Alumni often encourage others to attend their alma mater. In 1940, Julius Kany persuaded James Takeichi Oshiro to attend Western Kentucky State Teachers College in Bowling Green, Kentucky, even though it was far away from his home in Hawaii. James Oshiro enrolled at Western in September 1940, but this wasn’t just any time in history, and James Oshiro was distinctive among the student body at the time due to his Japanese ancestry. The attack on Pearl Harbor, Hawaii, by the Japanese on December 7, 1941, prompted the United States to enter World War II. The severity of the attack engendered fear and hatred for Japan, and, by extension, anyone who looked Japanese.
In the official history of WKU, Lowell Harrison described James Oshiro and his situation. “Born in Hawaii of Japanese parents, he lived in Japan for sixteen years before returning to Hawaii. Nine years later he was persuaded by a Western alumnus to go to the Hill. The short, slight, twenty-six-year-old student enrolled in September 1940 to major in history. His financial support from a brother-in-law in Honolulu was suddenly cut off after the Pearl Harbor attack, and no one could predict the reaction of Western students and Bowling Green townspeople. ‘It breaks my little heart even to think of this horrible war between two nations,’ James wrote President Garrett in late December; he would gladly fight for the United States, ‘and I am sure that God will forgive me having fought against my parents’ country.’” (2) Continue reading
Walter Nalbach left Grand Rapids, Michigan, to become a student in the newly established Industrial Arts program at Western Kentucky State Teachers College at the invitation of L.T. Smith. He earned his B.A. from WKSTC in 1933 and went on to be an instructor at WKU for 37 years- and was department head for 16 of those.
Nalbach was also active in Rotary, the Kentucky Industrial Education Association, and the Calendar Club.
To learn more about Walter Nalbach and see examples of his work, visit the Department of Library Special Collections in the Kentucky Building, Monday-Friday 9 a.m. to 4 p.m.
Click here to access additional photos, oral histories, and catalog entries associated with Walter Nalbach in our online records.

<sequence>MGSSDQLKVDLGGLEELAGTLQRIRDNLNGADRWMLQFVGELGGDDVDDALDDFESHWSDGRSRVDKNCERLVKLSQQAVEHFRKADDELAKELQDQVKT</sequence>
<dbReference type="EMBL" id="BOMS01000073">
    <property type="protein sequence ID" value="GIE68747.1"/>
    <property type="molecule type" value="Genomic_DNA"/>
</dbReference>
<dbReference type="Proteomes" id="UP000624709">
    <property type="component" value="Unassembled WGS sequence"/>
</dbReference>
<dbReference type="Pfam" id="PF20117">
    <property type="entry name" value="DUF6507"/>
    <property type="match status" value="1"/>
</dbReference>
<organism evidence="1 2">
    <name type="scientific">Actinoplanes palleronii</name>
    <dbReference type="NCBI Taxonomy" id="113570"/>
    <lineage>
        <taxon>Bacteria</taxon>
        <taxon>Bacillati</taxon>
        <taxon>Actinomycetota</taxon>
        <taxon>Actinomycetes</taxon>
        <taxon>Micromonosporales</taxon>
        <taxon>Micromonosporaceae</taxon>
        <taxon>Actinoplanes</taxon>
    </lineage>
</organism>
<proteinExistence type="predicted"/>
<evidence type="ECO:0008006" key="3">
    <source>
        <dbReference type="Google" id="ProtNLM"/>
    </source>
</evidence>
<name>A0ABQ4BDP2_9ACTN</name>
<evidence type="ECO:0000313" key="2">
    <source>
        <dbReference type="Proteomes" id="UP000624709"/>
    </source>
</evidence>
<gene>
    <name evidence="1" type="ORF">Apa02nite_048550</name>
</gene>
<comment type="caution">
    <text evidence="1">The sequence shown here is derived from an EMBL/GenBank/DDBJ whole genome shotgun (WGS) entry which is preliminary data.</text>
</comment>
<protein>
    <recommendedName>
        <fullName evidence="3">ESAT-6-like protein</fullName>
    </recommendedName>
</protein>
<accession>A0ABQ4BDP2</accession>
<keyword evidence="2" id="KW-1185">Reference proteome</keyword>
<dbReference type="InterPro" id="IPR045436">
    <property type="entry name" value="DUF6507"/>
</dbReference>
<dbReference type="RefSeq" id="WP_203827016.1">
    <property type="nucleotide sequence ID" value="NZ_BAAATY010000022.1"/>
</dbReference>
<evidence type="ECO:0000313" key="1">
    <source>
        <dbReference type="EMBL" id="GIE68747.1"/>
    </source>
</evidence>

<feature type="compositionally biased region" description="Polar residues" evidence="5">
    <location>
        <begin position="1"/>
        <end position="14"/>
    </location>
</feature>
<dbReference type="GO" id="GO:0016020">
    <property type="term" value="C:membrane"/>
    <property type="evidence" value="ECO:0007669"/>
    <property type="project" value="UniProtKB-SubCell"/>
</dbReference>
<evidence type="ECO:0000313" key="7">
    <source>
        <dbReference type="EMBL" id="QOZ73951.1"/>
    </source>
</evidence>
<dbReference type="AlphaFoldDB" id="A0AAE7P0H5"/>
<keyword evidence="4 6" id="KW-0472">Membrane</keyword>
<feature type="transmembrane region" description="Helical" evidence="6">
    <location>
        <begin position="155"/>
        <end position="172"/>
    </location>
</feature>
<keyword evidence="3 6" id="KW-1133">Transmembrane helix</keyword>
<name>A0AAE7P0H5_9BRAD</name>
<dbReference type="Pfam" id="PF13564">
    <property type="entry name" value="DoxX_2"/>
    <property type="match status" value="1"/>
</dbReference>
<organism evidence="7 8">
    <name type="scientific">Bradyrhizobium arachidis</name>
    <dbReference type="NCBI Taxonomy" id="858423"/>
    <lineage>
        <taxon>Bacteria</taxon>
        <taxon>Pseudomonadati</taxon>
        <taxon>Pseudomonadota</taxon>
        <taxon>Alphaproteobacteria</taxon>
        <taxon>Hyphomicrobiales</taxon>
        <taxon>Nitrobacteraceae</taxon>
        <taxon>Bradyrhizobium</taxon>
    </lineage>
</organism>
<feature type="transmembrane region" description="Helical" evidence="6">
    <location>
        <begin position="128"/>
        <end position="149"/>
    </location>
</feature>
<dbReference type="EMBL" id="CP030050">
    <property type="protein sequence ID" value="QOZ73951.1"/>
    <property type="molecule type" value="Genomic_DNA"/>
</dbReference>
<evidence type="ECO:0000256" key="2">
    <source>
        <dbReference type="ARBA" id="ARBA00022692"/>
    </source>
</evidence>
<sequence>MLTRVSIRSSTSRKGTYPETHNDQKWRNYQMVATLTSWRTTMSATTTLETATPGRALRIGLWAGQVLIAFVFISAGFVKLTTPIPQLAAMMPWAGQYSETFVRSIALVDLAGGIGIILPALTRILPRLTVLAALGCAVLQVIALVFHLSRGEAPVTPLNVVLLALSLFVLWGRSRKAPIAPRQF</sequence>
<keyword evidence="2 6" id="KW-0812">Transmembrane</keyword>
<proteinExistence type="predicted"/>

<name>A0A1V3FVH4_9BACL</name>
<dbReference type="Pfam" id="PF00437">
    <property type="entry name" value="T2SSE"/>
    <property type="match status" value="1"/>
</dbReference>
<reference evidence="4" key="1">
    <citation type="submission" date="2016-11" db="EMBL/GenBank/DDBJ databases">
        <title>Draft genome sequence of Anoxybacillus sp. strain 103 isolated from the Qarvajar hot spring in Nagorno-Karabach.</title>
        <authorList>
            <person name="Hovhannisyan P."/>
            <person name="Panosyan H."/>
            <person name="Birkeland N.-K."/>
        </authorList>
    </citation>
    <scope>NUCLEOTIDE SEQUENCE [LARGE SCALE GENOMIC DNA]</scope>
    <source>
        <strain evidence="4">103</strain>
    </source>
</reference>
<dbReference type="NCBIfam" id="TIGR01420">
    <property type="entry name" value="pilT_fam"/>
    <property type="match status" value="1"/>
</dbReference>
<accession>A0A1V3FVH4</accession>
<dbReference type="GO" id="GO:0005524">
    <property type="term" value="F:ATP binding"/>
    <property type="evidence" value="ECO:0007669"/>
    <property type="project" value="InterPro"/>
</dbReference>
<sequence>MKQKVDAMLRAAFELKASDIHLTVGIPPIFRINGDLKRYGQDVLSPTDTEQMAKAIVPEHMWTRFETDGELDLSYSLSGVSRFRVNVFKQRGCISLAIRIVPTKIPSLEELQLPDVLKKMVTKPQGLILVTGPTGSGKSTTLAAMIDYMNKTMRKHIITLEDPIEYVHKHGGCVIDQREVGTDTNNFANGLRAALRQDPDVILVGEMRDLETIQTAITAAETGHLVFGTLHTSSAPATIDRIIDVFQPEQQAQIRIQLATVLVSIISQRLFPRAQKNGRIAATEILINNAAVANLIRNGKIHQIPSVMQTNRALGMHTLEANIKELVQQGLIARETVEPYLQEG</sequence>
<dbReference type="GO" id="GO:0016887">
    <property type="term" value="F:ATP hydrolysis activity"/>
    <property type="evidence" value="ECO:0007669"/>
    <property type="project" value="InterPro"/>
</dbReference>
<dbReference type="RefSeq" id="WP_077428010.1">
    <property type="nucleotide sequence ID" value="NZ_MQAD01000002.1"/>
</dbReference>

Post written by WKU Archives Assistant April McCauley.
Gemini jazz bands were a fixture in the WKU Music Department from 1966 through 1979. Originally organized as an all girls jazz band a few good men (Larnelle Harris & John Carpenter) soon became members. The band leader David “Doc” Livingston partnered with the USO to give his students real band touring experiences in the Caribbean, Europe and through the Pacific command.
WKU Archives has digitized two videotapes regarding the band; recently received donations of Gemini materials from former members and had a reunion for the former members. You can see this material at our new online exhibit Gemini Jazz Bands or visit the small exhibit housed in the Western Room of the Kentucky Building.
WKU Reports: Gemini 15 – 15 minute video
All Systems Go: Gemini 75 Concert – 30 minute concert video
David “Doc” Livingston HODA Induction – 15 minute video
Videos were digitized through an internal WKU Libraries grant.
This is G.G. Craig, Jr., son of Gavin Craig the WKU penmanship instructor from 1922 to 1965. G.G. graduated from WKU in 1943 and soon enlisted in the U.S. Army. He served with the 405th Infantry Regiment in Europe where he was killed in action on March 1, 1945. Craig is interred in the American War Cemetery in Margraten, The Netherlands. The Dutch are in the process of adopting the graves of the 10,000 Americans who died during the war. They have created the Fields of Honor Database and are creating records for each serviceman’s grave. WKU Archives was contacted this morning to supply a photo of G.G. Craig for this project. We are proud of his and countless other WKU alums who have served their country and given their lives in battle.
For more information on this project check out the Faces of Margraten.